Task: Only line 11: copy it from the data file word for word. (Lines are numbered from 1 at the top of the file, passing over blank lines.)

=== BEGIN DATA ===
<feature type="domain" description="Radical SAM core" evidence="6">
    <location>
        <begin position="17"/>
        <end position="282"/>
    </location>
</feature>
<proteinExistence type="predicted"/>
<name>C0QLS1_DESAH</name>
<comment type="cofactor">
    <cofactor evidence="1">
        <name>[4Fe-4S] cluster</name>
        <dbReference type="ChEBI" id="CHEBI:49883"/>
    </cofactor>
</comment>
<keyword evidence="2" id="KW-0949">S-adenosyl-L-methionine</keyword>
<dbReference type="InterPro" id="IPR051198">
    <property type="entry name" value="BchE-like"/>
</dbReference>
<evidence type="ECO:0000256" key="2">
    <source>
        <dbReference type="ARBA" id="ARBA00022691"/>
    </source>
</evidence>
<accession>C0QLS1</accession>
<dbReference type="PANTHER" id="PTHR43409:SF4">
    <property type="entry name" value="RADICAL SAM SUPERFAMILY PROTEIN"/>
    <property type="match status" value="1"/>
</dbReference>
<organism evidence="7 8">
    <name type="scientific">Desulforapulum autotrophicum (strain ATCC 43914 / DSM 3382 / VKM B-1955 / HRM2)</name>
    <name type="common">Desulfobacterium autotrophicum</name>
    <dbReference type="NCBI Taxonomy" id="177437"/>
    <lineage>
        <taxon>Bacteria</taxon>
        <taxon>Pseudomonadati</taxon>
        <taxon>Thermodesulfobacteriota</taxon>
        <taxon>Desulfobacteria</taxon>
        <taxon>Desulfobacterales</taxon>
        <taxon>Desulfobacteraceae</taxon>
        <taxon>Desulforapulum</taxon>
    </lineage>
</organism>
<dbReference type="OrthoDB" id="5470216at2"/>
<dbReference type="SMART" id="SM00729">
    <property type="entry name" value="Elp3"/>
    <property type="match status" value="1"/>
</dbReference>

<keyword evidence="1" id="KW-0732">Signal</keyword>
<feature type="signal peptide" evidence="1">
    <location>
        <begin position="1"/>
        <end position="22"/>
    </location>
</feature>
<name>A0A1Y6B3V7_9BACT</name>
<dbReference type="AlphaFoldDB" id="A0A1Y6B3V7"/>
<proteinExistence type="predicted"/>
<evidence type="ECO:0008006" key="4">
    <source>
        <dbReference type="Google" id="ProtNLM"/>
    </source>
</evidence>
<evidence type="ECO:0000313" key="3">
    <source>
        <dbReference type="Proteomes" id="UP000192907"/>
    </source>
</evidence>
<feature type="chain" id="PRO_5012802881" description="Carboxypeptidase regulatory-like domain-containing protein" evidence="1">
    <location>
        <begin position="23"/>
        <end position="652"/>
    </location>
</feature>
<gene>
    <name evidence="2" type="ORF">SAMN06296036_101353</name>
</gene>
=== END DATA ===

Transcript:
        <name>[4Fe-4S] cluster</name>